Winter temperatures in New England, which were colder than normal in 2019, led to increased petroleum consumption for heating. New England uses more petroleum as a heating fuel than other parts of the United States. EIA expects winter temperatures will revert to normal, contributing to a flattening in overall petroleum demand.
Natural gas-related CO2 increased by 4.2% in 2019, and EIA expects that it will rise by 1.4% in 2020. However, EIA expects a 1.7% decline in natural gas-related CO2 in 2021 because of warmer winter weather and less demand for natural gas for heating.
Changes in the relative prices of coal and natural gas can cause fuel switching in the electric power sector. Small price changes can yield relatively large shifts in generation shares between coal and natural gas. EIA expects coal-related CO2 will decline by 10.8% in 2020 after declining by 12.7% in 2019 because of low natural gas prices. EIA expects the rate of coal-related CO2 to decline to be less in 2021 at 2.7%.
The declines in CO2 emissions are driven by two factors that continue from recent historical trends. EIA expects that less carbon-intensive and more efficient natural gas-fired generation will replace coal-fired generation and that generation from renewable energy—especially wind and solar—will increase.
As total generation declines during the forecast period, increases in renewable generation decrease the share of fossil-fueled generation. EIA estimates that coal and natural gas electric generation combined, which had a 63% share of generation in 2018, fell to 62% in 2019 and will drop to 59% in 2020 and 58% in 2021.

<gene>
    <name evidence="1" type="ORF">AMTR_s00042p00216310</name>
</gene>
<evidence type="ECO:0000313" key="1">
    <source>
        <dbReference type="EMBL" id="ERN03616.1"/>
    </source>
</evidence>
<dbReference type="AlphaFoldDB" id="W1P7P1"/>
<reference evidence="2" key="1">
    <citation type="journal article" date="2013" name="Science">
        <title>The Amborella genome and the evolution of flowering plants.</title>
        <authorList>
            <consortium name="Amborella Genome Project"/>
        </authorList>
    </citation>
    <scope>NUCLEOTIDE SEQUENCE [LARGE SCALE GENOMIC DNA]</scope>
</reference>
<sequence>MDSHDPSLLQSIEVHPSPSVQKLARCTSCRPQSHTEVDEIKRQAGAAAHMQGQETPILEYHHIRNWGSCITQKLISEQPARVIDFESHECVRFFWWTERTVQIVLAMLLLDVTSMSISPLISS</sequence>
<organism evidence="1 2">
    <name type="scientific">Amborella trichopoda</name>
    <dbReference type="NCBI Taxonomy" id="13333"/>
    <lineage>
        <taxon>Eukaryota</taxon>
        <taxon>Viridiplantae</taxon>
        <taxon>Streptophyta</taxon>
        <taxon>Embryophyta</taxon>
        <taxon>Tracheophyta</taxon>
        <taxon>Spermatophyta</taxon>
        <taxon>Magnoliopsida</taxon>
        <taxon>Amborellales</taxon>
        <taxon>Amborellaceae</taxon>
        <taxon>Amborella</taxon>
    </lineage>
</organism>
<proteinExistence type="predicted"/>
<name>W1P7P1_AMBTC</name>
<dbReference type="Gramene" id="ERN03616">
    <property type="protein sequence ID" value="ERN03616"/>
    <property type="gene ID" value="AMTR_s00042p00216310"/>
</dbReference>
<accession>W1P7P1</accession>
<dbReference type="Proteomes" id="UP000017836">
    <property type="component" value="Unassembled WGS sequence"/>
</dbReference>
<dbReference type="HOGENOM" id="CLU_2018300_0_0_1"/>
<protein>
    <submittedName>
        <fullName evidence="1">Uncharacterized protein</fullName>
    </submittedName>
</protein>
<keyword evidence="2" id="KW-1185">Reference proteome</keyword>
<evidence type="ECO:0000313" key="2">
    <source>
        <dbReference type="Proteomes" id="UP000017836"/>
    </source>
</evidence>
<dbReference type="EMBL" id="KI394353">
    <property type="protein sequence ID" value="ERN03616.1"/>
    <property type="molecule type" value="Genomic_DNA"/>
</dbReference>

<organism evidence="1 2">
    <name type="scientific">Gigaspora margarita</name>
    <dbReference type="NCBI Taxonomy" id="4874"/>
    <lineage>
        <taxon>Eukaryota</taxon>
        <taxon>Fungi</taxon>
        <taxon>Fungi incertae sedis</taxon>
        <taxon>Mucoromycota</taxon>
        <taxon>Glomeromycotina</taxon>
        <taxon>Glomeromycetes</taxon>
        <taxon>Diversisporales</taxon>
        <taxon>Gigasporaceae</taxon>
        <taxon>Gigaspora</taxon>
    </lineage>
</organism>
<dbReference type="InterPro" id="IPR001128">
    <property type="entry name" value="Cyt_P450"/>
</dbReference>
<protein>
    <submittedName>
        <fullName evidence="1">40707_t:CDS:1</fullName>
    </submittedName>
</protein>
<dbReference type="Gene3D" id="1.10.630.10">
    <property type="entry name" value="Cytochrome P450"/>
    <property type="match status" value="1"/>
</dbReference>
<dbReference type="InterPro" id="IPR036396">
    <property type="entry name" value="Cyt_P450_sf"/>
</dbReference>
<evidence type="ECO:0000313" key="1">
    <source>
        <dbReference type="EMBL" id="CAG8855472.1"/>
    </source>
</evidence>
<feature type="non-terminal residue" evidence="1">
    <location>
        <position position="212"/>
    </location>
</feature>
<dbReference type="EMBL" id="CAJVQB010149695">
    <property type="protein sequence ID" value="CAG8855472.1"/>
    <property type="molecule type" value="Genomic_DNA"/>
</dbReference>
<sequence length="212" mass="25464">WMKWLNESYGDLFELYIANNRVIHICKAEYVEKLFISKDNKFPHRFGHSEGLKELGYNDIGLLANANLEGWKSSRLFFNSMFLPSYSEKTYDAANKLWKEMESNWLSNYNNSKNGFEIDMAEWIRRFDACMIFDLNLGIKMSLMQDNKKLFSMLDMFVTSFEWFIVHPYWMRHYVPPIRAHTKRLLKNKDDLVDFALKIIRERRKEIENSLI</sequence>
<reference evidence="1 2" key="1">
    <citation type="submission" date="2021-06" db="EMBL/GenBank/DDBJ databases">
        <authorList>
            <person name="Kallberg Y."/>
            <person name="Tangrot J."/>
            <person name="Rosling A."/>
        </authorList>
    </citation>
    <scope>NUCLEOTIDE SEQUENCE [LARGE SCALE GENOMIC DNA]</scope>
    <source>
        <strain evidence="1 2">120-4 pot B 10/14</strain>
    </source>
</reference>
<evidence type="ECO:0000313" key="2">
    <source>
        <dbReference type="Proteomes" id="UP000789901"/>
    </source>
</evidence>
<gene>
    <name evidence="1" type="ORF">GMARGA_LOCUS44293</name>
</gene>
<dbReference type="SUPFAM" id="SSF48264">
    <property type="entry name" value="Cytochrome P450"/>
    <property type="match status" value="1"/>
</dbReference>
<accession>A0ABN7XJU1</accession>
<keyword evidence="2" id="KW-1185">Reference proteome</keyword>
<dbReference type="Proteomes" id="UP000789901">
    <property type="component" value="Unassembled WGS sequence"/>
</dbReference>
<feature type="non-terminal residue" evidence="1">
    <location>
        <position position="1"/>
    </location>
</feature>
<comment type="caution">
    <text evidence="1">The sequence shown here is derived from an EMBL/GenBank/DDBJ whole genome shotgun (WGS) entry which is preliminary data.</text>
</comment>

Coal-fired generation alone has fallen from 28% in 2018 to 24% in 2019 and will fall further to 21% in 2020 and 2021. The natural gas-fired generation share rises from 37% in 2019 to 38% in 2020, but it declines to 37% in 2021. In general, when the share of natural gas increases relative to coal, the carbon intensity of the electricity supply decreases. Increasing the share of renewable generation further decreases the carbon intensity.
Source: U.S. Energy Information Administration, Short-Term Energy Outlook, January 2020
Note: CO2 is carbon dioxide.
GEO ExPro Vol. 16, No. 6 was published on 9th December 2019 bringing light to the latest science and technology activity in the global geoscience community within the oil, gas and energy sector.
This issue focusses on oil and gas exploration in frontier regions within Europe, with stories and articles discussing new modelling and mapping technologies available to the industry. This issue also presents several articles discussing the discipline of geochemistry and how it can be used to further enhance hydrocarbon exploration.
You can download the PDF of GEO ExPro magazine for FREE and sign up to GEO ExPro’s weekly updates and online exclusives to receive the latest articles direct to your inbox.
Headline crude prices for the week beginning 13 January 2020 – Brent: US$64/b; WTI: US$59/b